2. Coming upon my last months as the Media & Community Outreach Coordinator for MassChallenge Inc where I supported 362 startups from its inception in 2010 thru 2013, I was asked the same question from teams and supporters that I formed relationships with throughout the years, “Who will now garner the high tier media attention that we as high impact entrepreneurs need?”
3. After the events of the 2013 Marathon Bombings, I was contacted by media friends around the globe looking for me to put on my “producer” hat and help them find diverse industry experts that could provide content to support their stories. By the time I was able to fulfill all the needs, the story was no longer a story.
These situations highlighted a need in the industry that I knew I could correct. There continues to be a disconnect between entrepreneurs and reporters. My aim is to close that gap. TEL bridges the gap by streamlining communication between the experts in both eco-systems.
How do you make money?
TEL is a subscription based platform.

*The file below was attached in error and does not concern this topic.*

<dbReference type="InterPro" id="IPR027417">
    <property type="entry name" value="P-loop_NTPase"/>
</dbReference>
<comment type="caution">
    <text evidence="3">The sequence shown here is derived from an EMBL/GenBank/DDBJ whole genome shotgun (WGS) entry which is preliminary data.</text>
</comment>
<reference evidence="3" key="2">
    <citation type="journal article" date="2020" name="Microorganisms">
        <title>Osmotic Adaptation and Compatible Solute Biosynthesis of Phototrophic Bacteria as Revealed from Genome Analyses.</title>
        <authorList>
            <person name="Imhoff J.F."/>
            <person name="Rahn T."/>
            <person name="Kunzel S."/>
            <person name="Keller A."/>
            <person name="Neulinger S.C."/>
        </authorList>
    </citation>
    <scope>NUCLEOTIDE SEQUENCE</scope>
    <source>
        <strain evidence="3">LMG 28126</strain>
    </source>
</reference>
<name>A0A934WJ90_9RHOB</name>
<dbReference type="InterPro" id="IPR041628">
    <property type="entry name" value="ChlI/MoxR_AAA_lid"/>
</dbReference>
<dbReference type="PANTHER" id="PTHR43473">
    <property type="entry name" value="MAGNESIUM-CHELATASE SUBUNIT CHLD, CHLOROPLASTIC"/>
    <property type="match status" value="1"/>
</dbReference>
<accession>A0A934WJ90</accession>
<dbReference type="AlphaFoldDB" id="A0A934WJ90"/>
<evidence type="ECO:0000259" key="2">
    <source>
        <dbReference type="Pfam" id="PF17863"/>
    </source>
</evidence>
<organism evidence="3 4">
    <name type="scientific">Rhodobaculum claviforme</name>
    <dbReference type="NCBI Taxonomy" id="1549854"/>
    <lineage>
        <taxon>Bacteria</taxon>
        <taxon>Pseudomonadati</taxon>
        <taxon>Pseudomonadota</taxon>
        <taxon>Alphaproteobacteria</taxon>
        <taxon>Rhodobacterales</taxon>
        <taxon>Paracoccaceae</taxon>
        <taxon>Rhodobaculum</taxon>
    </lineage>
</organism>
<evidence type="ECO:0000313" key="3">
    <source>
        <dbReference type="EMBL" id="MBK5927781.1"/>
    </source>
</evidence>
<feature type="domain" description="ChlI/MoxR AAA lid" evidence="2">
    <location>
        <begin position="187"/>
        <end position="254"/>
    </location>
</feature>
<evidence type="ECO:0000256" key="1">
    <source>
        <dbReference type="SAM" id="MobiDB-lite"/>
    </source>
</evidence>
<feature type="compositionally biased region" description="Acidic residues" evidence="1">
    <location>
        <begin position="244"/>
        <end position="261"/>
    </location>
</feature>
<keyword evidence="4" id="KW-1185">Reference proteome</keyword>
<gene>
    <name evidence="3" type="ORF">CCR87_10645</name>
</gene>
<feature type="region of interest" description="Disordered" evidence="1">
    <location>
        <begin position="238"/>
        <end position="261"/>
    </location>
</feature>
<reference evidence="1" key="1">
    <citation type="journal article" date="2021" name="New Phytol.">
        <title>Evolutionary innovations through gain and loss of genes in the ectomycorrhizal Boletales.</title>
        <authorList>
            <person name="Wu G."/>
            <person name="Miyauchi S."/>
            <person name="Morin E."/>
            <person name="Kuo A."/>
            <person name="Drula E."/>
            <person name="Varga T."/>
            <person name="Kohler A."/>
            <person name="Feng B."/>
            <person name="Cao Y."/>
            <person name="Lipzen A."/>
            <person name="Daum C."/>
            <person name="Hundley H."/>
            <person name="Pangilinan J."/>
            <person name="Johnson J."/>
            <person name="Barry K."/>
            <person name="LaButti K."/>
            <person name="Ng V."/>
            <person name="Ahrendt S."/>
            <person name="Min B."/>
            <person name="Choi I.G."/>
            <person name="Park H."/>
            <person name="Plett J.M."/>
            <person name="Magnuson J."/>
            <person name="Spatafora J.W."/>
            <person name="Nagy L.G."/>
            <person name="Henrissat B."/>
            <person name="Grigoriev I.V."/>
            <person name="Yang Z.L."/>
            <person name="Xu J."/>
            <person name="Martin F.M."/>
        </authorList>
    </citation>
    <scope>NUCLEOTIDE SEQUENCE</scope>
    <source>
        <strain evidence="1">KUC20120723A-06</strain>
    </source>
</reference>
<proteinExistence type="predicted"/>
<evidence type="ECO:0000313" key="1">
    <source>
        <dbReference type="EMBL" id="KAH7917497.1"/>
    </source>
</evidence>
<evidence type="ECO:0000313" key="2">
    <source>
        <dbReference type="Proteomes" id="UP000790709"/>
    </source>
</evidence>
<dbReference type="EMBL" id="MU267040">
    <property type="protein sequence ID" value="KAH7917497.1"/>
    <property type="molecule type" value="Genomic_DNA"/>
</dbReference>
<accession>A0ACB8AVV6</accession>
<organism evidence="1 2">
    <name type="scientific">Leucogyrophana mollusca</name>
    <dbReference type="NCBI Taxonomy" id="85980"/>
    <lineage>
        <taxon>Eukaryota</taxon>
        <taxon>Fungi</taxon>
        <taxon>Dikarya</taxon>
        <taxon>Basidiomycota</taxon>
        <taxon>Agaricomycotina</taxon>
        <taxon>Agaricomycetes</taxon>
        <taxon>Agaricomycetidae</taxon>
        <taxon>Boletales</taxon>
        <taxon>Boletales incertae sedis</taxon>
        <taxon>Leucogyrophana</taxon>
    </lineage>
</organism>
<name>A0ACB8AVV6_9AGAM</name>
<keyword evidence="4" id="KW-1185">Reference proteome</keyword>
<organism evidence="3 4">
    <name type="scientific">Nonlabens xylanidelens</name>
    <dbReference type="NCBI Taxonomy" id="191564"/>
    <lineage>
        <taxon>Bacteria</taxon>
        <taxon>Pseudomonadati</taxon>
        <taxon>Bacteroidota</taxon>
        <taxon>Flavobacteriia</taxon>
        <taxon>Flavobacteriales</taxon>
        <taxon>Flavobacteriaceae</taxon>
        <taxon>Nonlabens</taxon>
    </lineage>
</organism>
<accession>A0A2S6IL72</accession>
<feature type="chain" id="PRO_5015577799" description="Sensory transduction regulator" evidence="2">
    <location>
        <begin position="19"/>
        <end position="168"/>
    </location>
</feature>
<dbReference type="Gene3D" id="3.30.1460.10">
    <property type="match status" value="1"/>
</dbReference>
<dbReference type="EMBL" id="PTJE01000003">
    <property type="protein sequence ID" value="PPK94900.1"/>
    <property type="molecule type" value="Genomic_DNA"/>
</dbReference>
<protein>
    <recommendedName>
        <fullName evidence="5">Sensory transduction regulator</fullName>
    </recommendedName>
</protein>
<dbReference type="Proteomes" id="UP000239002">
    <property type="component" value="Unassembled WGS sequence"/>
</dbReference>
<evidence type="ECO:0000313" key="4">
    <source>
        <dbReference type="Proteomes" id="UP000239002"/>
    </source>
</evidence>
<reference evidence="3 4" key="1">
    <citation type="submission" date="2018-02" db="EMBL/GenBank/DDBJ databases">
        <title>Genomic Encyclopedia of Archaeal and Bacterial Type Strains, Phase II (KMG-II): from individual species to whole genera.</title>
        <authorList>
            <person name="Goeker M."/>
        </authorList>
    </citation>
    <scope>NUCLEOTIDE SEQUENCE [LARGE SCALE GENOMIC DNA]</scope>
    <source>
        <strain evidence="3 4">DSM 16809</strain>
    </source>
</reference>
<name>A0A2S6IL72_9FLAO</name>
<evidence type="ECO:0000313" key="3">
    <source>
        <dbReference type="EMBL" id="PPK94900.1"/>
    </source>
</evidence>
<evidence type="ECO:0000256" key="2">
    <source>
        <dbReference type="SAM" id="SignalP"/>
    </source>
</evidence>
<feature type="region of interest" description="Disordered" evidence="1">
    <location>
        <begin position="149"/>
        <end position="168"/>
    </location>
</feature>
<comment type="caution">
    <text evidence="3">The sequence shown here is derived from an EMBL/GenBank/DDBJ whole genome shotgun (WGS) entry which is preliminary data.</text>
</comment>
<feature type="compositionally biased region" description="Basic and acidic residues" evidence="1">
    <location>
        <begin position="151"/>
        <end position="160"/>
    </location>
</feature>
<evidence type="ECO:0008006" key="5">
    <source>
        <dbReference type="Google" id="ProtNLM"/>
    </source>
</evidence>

What does your typical day look like?
My days begins at 5am, I started my career as a morning radio producer and I love this time of day to catch up on everything going on in the news and answer emails. I then commute 45min into Boston to meet with our first client around 7:30am. These meetings are an hour each throughout the morning and finish at about 1pm. From here I check in with my team on pending and new projects get client updates across the four branches of my companies (The Embargo List, La Capoise Galerie, La Capoise Photos and Media Bootcamps) and grab a pseudo healthy lunch (my favorite is soup). I spend the rest of the day setting up meetings, guiding my team, and completing the many day-to-day operations of building businesses. Evenings are split between networking events, some sort of exercise and family and friend time. I TRY to be in bed by 11pm and do it all over again six of the seven days of the week (Thursdays are all about me days).
How do you bring ideas to life?
I take pieces from my surroundings, my experiences, and the people that fill my life.
What’s one trend that really excites you?